Posted on Monday 25th June 2007 at 00:00
Today I write to you from the comfort of my bed, where I am currently sitting, propped up with pillows and with my laptop firmly placed on my lap. In recent times this has become my favourite place from which to blog; ever since I got the wireless network up and running.

It may therefore surprise you to learn that last Sunday, at the time that I had planned to be sat here writing to you, I was instead over at my desk, on the main computer with my eyes firmly glued to a website, where I remained for over 4 hours.

The website in question was Wikipedia.

For those of you who haven't yet heard of it, Wikipedia has recently been heralded in the media as one of the great success stories of Web 2.0. It is essentially a user generated encyclopaedia, and, owing to the vast number of users who contribute to it, you can use the site to find an article on almost anything there is to know.

Although there are some questions over its reliability as a research tool, owing to the lack of an editorial process, it has generally been accepted as a more than adequate resource for the casual user, and consequently ranks very highly in Google searches for the topics it covers.

But, Ladies and Gentlemen, there is a dark side to Wikipedia. A side that no one talks about. A side that hasn't been given even one inch of newspaper column coverage. A side so incredibly evil that some would argue it is reason enough to remove it from the internet altogether!

And what is this dark side you may ask? Put simply; Wikipedia is more addictive than all the mind altering substances in the greater London area put together! That's right. All over the country, people are opening up their browsers, wishing to relieve a slight curiosity and completely unaware of what is lurking round the corner, waiting to suck them in.

In my case, I'd just been watching a short article on the Beeb about London Underground Tube stations that have been closed down over the years and are just sitting there, gathering dust in the darkness as trains pass by, never ever stopping. This had caught my interest rather and I decided to postpone my blogging activities for that day just long enough that I might explore the subject in more detail on Wiki.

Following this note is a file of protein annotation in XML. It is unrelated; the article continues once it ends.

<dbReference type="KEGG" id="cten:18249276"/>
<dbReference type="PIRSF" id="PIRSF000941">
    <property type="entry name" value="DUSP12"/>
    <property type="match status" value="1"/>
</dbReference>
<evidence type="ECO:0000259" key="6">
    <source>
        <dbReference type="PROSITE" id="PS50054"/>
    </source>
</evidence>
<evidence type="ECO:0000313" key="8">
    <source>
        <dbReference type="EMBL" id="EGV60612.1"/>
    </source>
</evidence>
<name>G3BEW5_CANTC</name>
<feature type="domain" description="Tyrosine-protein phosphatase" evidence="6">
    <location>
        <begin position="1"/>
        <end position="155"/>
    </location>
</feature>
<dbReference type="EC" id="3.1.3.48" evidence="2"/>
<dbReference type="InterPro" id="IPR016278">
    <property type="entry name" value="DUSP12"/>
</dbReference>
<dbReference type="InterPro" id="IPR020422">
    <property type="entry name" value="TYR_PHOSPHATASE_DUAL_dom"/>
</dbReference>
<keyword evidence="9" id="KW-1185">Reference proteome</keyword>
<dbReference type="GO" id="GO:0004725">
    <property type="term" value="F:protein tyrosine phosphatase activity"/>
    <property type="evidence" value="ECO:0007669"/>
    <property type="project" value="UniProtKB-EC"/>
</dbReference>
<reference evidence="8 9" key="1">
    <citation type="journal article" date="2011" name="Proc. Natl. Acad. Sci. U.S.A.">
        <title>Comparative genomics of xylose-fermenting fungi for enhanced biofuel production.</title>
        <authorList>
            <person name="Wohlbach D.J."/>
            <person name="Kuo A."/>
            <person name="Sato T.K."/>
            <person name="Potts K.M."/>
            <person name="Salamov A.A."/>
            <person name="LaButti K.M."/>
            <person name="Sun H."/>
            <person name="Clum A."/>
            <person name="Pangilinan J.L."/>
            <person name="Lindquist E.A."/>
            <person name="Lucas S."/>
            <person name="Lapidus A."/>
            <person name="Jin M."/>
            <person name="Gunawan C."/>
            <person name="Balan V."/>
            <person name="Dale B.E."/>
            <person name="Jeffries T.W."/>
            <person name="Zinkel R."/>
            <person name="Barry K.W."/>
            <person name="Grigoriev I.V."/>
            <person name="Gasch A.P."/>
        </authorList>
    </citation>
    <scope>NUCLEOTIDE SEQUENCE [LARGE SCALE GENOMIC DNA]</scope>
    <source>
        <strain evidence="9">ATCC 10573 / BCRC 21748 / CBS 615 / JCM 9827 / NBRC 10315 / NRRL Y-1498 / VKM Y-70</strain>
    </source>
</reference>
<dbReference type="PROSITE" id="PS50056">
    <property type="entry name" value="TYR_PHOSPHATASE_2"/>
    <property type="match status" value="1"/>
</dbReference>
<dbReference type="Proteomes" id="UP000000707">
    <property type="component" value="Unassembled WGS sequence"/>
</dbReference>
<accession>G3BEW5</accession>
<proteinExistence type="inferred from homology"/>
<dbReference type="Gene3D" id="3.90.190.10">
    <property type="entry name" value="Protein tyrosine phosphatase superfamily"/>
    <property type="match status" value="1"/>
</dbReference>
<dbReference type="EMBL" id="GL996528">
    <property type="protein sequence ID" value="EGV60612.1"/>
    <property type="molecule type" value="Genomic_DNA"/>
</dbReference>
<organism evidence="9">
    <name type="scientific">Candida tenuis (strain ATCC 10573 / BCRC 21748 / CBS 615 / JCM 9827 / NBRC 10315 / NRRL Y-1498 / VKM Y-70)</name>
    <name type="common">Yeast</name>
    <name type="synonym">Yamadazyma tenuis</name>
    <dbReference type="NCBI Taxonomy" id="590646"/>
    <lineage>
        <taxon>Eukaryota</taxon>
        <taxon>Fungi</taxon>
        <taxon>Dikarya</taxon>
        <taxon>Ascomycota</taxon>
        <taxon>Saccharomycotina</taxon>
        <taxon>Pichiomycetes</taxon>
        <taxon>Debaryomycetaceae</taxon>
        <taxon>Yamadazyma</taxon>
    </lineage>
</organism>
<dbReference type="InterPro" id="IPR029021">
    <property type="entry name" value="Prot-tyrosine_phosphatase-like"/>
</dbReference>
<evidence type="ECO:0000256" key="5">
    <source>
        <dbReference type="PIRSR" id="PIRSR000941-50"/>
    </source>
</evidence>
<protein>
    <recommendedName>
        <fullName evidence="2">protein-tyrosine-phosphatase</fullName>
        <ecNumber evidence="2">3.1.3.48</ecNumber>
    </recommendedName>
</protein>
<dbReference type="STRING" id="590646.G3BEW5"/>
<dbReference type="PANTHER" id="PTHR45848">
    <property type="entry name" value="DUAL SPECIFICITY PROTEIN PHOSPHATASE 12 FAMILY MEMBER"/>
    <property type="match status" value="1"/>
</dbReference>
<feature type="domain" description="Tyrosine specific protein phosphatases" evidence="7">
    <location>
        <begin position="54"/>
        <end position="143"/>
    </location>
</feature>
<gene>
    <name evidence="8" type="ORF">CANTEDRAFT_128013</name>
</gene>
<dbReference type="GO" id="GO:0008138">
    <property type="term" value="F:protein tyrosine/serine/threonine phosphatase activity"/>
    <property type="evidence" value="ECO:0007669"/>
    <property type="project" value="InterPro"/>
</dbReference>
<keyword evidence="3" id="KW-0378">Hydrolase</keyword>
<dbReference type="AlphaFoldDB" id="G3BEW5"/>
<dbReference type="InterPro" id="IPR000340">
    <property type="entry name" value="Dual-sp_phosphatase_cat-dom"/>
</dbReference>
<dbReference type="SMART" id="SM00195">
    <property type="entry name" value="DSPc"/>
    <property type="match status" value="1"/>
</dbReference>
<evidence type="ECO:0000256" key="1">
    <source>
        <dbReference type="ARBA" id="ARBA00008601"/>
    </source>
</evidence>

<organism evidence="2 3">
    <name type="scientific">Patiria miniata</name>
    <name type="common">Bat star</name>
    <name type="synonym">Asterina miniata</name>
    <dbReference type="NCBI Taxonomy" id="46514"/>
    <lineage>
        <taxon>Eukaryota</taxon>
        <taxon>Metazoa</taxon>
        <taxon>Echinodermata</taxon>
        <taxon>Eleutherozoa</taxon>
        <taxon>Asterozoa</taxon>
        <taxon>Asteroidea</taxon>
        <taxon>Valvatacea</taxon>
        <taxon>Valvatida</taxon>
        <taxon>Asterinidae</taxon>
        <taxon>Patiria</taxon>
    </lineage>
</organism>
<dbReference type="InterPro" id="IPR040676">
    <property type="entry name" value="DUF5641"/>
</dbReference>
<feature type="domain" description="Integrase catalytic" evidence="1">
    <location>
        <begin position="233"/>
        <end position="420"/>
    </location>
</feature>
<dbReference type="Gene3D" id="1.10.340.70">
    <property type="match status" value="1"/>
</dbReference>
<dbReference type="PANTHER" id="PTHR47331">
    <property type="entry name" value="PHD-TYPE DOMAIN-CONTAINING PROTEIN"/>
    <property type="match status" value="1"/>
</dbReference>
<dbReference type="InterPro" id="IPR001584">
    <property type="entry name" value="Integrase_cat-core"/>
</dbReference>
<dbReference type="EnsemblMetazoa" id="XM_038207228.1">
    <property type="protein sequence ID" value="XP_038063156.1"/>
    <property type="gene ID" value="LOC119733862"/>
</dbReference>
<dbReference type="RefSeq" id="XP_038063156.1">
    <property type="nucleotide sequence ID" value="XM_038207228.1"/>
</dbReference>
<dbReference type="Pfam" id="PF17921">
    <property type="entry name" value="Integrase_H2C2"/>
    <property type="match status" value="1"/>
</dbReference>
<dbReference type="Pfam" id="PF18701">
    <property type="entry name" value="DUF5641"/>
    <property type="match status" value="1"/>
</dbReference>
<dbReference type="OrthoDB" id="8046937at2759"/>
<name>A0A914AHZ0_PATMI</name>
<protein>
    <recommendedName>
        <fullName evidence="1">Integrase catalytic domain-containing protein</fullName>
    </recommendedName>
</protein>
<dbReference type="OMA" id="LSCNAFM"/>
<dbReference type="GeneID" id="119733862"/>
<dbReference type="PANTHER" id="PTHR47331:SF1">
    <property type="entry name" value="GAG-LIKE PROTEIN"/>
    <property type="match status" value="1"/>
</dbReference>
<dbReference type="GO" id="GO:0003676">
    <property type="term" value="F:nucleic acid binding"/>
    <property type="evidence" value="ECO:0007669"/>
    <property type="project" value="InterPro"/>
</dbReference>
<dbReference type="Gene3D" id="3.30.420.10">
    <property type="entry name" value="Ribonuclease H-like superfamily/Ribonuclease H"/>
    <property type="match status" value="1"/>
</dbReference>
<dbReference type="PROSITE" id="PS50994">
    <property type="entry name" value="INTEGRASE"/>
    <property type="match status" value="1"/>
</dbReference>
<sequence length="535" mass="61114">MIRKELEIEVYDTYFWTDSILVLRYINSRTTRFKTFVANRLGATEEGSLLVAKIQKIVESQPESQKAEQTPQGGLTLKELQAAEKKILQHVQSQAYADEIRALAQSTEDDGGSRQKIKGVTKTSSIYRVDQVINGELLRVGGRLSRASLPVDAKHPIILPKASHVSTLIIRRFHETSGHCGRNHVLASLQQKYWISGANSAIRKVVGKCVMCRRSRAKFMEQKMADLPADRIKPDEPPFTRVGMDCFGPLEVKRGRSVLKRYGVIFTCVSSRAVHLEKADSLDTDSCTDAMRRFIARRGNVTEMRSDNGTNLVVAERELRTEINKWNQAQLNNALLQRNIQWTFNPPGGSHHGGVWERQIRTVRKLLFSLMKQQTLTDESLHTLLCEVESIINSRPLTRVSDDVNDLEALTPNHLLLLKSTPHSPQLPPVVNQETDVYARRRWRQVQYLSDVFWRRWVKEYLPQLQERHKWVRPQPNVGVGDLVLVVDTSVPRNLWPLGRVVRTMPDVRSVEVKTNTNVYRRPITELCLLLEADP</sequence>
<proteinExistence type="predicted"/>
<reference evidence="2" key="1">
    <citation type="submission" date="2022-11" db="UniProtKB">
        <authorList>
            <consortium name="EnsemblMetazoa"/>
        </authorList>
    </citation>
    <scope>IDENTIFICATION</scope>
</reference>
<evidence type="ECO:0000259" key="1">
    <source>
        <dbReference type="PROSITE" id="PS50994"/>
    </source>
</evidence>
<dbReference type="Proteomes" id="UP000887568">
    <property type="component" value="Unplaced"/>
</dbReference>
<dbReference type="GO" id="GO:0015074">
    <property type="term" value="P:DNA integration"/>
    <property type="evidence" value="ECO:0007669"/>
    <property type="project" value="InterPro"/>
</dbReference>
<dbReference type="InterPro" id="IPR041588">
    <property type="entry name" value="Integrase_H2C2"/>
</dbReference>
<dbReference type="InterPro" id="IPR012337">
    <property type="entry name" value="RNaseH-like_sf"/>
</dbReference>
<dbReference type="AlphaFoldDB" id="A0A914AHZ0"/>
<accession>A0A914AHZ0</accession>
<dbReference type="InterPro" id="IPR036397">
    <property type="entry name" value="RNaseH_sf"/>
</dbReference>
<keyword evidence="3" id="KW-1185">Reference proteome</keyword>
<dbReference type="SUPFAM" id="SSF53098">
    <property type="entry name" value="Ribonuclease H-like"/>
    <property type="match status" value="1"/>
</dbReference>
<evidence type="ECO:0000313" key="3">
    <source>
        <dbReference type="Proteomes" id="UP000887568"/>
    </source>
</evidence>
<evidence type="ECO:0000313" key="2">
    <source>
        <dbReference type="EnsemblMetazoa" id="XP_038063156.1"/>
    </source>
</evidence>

This was at around half past 12 on a Sunday afternoon. The next thing I remember is looking up and finding that it was nearly 5 o clock. Somehow I'd spent my entire afternoon going from page to page, trying to learn everything I could on the subjects that interested me, but simply finding yet more intriguing topics on every page I looked at.

This is sadly not an isolated incident. In fact it happens every time I venture anywhere near the site. Just last night I read a story on the BBC about changes to licensing restrictions on the sorts of animals that can be used in the making of kilts in Scotland. There was some brief mention of lynxes, and I was surprised as I didn't think they lived in Scotland, so I had a little look on Evilpedia.

Somehow I got from Lynxes to Leopards, Leopards to Panthers, Panthers to Big Cats, Big Cats to Cats and Cats to The Cat from Red Dwarf, and before I knew it I had gone from a brief look into an endangered wild cat to reading all about the various continuity errors between the different seasons of one of my favourite Sit-Coms ever.

I honestly don't know how it happened, only that that's an evening of my life I'll never get back.

Beware my friends! Curiosity is a dangerous thing on the internet. In fact curiosity killed the cat, whether it be the wild lynx or a character played by Danny John-Jules I really couldn't say.

Perhaps I should look that one up...

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